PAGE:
Using Fetch As Googlebot to isolate site crawling errors

Google has a diagnostic tool called Fetch As Googlebot. It’s located in the Diagnostic panel of Webmaster Tools. What it does is allow you to see how Googlebot sees your particular page.

Like most sites, my sites live or die based on Google search results. Several days ago, I noticed a dramatic drop in page views. This is usually a result of Google dropping the site from its search results. A Google search of key terms confirmed the site was nowhere to be found. A quick look in Google’s Webmaster Tools shows an increasing number of crawl errors with an error code of 403 which means Googlebot was denied access to the pages being crawled. However, the pages were displaying normally when visited. To help isolate these errors, Google has a diagnostic tool called Fetch As Googlebot. It’s located in the Diagnostic panel of Webmaster Tools. What it does is allow you to see how Googlebot sees your particular page. Plug in the url of the page in question and it will report back any errors.

In my case, I was able to isolate the problem to an overzealous spam tool used to reject bad bots. Deactivating that component immediately solved the problem. Once the correction has been made, you can use Fetch As Googlebot to resubmit the site for crawling. Simply submit the home page of the site and click fetch to have Googlebot re-crawl your site.

Cell phone vigilante uses illegal cell phone jammer on bus riders in Philadelphia

NBC10 Philadelphia is reporting a cell phone vigilante named Eric who used a cell phone signal jammer to stop other riders from using their cell phones on the SEPTA bus route. When they caught up with him, he freely admitted to openly jamming the signals of other riders.

NBC10 Philadelphia is reporting a cell phone vigilante named Eric who used a cell phone signal jammer to stop other riders from using their cell phones on the SEPTA bus route. When they caught up with him, he freely admitted to openly jamming the signals of other riders. When told such devices were illegal, Eric said it was his understanding it was a legal gray area. He couldn’t be more wrong. The FCC clearly states:

Federal law prohibits the operation, marketing, or sale of any type of jamming equipment, including devices that interfere with cellular and Personal Communication Services (PCS), police radar, Global Positioning Systems (GPS), and wireless networking services (Wi-Fi).

If the FCC decides to pursue it, Eric can face fines up to $16,000 and possible jail time. Legal implications aside, the use of such a device can have devastating consequences if he happens to block an emergency call which results in a death. In some countries, holding up an electronic box with three antennas on a bus may result in a shoot first, ask questions later scenario.

How cell phone zappers work

A cell phone zapper works by overpowering the frequencies of other cell phones within its broadcast range. Cell phones are full duplex devices using one frequency to transmit and another to receive. Cell phone zappers work by blocking one or both signals. Although different cell phone carriers use different technology such as GSM or CDMA, all cell phones can be jammed since they all broadcast on known frequencies. It’s similar to holding down the talk button on a two way radio. The device Eric used appears to be a 2 watt unit with a range of 3-20 meters (10-65 feet). Such a jammer can easily block all signals on the bus as well as phones along the bus route. These zappers range in size with some as small as a cell phone which can easily be concealed in a pocket.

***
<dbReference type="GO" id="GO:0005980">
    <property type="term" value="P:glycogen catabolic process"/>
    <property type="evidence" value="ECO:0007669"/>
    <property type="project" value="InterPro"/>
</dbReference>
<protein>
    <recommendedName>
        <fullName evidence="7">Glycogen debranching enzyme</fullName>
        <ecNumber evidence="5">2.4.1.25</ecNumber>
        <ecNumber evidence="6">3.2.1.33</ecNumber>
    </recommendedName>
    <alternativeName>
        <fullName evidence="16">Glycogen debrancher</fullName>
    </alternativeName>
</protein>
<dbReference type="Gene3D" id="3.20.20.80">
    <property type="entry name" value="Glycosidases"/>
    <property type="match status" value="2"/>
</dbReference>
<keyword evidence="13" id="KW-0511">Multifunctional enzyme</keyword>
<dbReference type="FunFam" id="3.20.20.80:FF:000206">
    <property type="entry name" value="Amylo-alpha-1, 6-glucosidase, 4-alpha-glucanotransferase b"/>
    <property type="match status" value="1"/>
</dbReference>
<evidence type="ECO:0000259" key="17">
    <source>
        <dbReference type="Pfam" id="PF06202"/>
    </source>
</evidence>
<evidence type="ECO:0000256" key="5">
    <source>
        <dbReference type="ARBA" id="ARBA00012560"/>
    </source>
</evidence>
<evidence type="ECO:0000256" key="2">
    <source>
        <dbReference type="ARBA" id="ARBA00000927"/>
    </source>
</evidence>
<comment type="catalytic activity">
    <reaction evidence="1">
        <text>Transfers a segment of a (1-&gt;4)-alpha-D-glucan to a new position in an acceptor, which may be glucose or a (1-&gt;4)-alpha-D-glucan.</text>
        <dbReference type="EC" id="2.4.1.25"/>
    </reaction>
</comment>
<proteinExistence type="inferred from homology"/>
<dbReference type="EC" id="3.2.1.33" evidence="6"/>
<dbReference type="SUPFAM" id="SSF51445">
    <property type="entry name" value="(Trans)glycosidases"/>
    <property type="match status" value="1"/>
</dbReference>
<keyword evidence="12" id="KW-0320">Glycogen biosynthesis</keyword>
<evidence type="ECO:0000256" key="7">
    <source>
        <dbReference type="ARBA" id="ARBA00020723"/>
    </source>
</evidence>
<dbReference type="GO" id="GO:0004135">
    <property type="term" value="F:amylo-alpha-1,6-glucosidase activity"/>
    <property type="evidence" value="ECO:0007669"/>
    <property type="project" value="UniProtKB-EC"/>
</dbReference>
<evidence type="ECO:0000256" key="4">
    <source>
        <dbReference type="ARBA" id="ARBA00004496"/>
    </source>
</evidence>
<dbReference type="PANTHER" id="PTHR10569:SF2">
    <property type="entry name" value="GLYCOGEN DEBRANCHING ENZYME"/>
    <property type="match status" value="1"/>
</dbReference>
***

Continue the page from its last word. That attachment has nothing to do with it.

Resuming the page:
Illegal but readily available

Although cell phone zappers are illegal in the U.S., a quick Google search shows they are readily available from $125 to hundreds more for more powerful versions. The device Eric used appear to be a model selling for about $239.

The FCC weigh in

There has been so much buzz about cell phone jammers in the last few days that the FCC has weighed in to remind people about the illegal use of such jammers.

“In recent days, there have been various press reports about commuters using cell phone jammers to create a ‘quiet zone’ on buses or trains.” said FCC Enforcement Bureau Chief Michele Ellison said in a statement. “We caution consumers that it is against the law to use a cell or GPS jammer or any other type of device that blocks, jams, or interferes with authorized communications, as well as to import, advertise, sell, or ship such a device. The FCC Enforcement Bureau has a zero tolerance policy in this area and will take aggressive action against violators.”

The Bay Area connection

Some in the San Francisco Bay Area may recall BART cutting off cell services for several hours back in August of 2011 to thwart protesters. That incident was a bit different as BART did not use a signal jammer to block signals. They simply turned off the cell network in their underground stations. That action resulted in widespread condemnation and made BART a target of the hacker group Anonymous who shut down one of BART’s web site.